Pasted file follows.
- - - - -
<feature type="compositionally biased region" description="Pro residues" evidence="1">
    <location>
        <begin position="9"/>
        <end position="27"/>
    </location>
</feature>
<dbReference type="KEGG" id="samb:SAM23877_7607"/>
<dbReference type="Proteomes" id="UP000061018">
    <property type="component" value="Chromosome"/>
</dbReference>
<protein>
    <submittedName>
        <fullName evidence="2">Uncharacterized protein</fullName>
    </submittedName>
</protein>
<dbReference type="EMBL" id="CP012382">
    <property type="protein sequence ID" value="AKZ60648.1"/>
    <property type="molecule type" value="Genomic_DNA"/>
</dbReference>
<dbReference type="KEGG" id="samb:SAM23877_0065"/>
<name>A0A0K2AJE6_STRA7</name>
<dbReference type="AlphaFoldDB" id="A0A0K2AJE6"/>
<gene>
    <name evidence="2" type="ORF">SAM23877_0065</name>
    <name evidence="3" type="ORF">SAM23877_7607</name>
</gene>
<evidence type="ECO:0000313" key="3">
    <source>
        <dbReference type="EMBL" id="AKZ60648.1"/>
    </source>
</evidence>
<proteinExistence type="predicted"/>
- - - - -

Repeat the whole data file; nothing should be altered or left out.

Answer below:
<feature type="compositionally biased region" description="Pro residues" evidence="1">
    <location>
        <begin position="9"/>
        <end position="27"/>
    </location>
</feature>
<dbReference type="KEGG" id="samb:SAM23877_7607"/>
<dbReference type="Proteomes" id="UP000061018">
    <property type="component" value="Chromosome"/>
</dbReference>
<protein>
    <submittedName>
        <fullName evidence="2">Uncharacterized protein</fullName>
    </submittedName>
</protein>
<dbReference type="EMBL" id="CP012382">
    <property type="protein sequence ID" value="AKZ60648.1"/>
    <property type="molecule type" value="Genomic_DNA"/>
</dbReference>
<dbReference type="KEGG" id="samb:SAM23877_0065"/>
<name>A0A0K2AJE6_STRA7</name>
<dbReference type="AlphaFoldDB" id="A0A0K2AJE6"/>
<gene>
    <name evidence="2" type="ORF">SAM23877_0065</name>
    <name evidence="3" type="ORF">SAM23877_7607</name>
</gene>
<evidence type="ECO:0000313" key="3">
    <source>
        <dbReference type="EMBL" id="AKZ60648.1"/>
    </source>
</evidence>
<proteinExistence type="predicted"/>